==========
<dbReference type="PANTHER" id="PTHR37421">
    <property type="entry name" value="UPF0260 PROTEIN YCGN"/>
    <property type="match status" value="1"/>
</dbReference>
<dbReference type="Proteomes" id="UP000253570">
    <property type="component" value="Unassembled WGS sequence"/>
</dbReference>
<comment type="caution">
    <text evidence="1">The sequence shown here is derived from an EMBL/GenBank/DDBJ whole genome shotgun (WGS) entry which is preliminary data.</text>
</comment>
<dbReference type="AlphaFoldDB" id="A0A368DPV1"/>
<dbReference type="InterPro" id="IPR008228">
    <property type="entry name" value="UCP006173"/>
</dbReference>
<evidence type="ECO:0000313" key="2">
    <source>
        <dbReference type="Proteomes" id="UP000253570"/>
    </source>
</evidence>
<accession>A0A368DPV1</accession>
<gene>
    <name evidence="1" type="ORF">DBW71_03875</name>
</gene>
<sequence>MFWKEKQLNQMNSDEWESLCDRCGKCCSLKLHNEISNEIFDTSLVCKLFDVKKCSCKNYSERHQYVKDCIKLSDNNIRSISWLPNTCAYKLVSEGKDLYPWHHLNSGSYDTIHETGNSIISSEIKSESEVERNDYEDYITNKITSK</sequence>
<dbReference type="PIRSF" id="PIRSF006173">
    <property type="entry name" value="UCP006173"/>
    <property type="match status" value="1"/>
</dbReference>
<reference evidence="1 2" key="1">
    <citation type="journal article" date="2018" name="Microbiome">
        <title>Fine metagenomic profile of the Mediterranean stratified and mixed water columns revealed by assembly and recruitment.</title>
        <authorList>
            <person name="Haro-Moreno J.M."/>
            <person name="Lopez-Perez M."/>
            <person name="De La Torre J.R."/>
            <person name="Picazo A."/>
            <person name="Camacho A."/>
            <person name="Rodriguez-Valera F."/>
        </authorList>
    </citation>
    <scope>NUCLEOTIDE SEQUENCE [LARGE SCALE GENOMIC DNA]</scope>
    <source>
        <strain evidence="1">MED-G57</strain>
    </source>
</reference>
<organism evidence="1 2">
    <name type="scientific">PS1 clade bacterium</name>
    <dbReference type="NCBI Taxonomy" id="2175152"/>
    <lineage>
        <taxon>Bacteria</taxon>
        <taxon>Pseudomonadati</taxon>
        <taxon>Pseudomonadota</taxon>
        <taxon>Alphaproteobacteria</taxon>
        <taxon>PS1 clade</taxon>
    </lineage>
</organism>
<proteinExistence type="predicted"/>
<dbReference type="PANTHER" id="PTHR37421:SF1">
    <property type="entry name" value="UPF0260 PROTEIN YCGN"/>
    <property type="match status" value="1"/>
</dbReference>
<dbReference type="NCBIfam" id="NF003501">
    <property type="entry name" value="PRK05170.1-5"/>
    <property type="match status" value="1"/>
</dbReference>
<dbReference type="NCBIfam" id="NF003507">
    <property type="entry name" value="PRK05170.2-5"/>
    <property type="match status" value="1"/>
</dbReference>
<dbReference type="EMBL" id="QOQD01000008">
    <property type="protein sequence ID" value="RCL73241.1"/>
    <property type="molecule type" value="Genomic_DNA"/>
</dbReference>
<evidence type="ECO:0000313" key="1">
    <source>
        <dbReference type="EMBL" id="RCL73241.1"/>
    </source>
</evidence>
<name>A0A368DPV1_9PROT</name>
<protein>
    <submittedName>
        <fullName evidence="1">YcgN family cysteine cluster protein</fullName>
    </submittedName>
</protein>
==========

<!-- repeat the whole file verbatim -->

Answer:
<dbReference type="PANTHER" id="PTHR37421">
    <property type="entry name" value="UPF0260 PROTEIN YCGN"/>
    <property type="match status" value="1"/>
</dbReference>
<dbReference type="Proteomes" id="UP000253570">
    <property type="component" value="Unassembled WGS sequence"/>
</dbReference>
<comment type="caution">
    <text evidence="1">The sequence shown here is derived from an EMBL/GenBank/DDBJ whole genome shotgun (WGS) entry which is preliminary data.</text>
</comment>
<dbReference type="AlphaFoldDB" id="A0A368DPV1"/>
<dbReference type="InterPro" id="IPR008228">
    <property type="entry name" value="UCP006173"/>
</dbReference>
<evidence type="ECO:0000313" key="2">
    <source>
        <dbReference type="Proteomes" id="UP000253570"/>
    </source>
</evidence>
<accession>A0A368DPV1</accession>
<gene>
    <name evidence="1" type="ORF">DBW71_03875</name>
</gene>
<sequence>MFWKEKQLNQMNSDEWESLCDRCGKCCSLKLHNEISNEIFDTSLVCKLFDVKKCSCKNYSERHQYVKDCIKLSDNNIRSISWLPNTCAYKLVSEGKDLYPWHHLNSGSYDTIHETGNSIISSEIKSESEVERNDYEDYITNKITSK</sequence>
<dbReference type="PIRSF" id="PIRSF006173">
    <property type="entry name" value="UCP006173"/>
    <property type="match status" value="1"/>
</dbReference>
<reference evidence="1 2" key="1">
    <citation type="journal article" date="2018" name="Microbiome">
        <title>Fine metagenomic profile of the Mediterranean stratified and mixed water columns revealed by assembly and recruitment.</title>
        <authorList>
            <person name="Haro-Moreno J.M."/>
            <person name="Lopez-Perez M."/>
            <person name="De La Torre J.R."/>
            <person name="Picazo A."/>
            <person name="Camacho A."/>
            <person name="Rodriguez-Valera F."/>
        </authorList>
    </citation>
    <scope>NUCLEOTIDE SEQUENCE [LARGE SCALE GENOMIC DNA]</scope>
    <source>
        <strain evidence="1">MED-G57</strain>
    </source>
</reference>
<organism evidence="1 2">
    <name type="scientific">PS1 clade bacterium</name>
    <dbReference type="NCBI Taxonomy" id="2175152"/>
    <lineage>
        <taxon>Bacteria</taxon>
        <taxon>Pseudomonadati</taxon>
        <taxon>Pseudomonadota</taxon>
        <taxon>Alphaproteobacteria</taxon>
        <taxon>PS1 clade</taxon>
    </lineage>
</organism>
<proteinExistence type="predicted"/>
<dbReference type="PANTHER" id="PTHR37421:SF1">
    <property type="entry name" value="UPF0260 PROTEIN YCGN"/>
    <property type="match status" value="1"/>
</dbReference>
<dbReference type="NCBIfam" id="NF003501">
    <property type="entry name" value="PRK05170.1-5"/>
    <property type="match status" value="1"/>
</dbReference>
<dbReference type="NCBIfam" id="NF003507">
    <property type="entry name" value="PRK05170.2-5"/>
    <property type="match status" value="1"/>
</dbReference>
<dbReference type="EMBL" id="QOQD01000008">
    <property type="protein sequence ID" value="RCL73241.1"/>
    <property type="molecule type" value="Genomic_DNA"/>
</dbReference>
<evidence type="ECO:0000313" key="1">
    <source>
        <dbReference type="EMBL" id="RCL73241.1"/>
    </source>
</evidence>
<name>A0A368DPV1_9PROT</name>
<protein>
    <submittedName>
        <fullName evidence="1">YcgN family cysteine cluster protein</fullName>
    </submittedName>
</protein>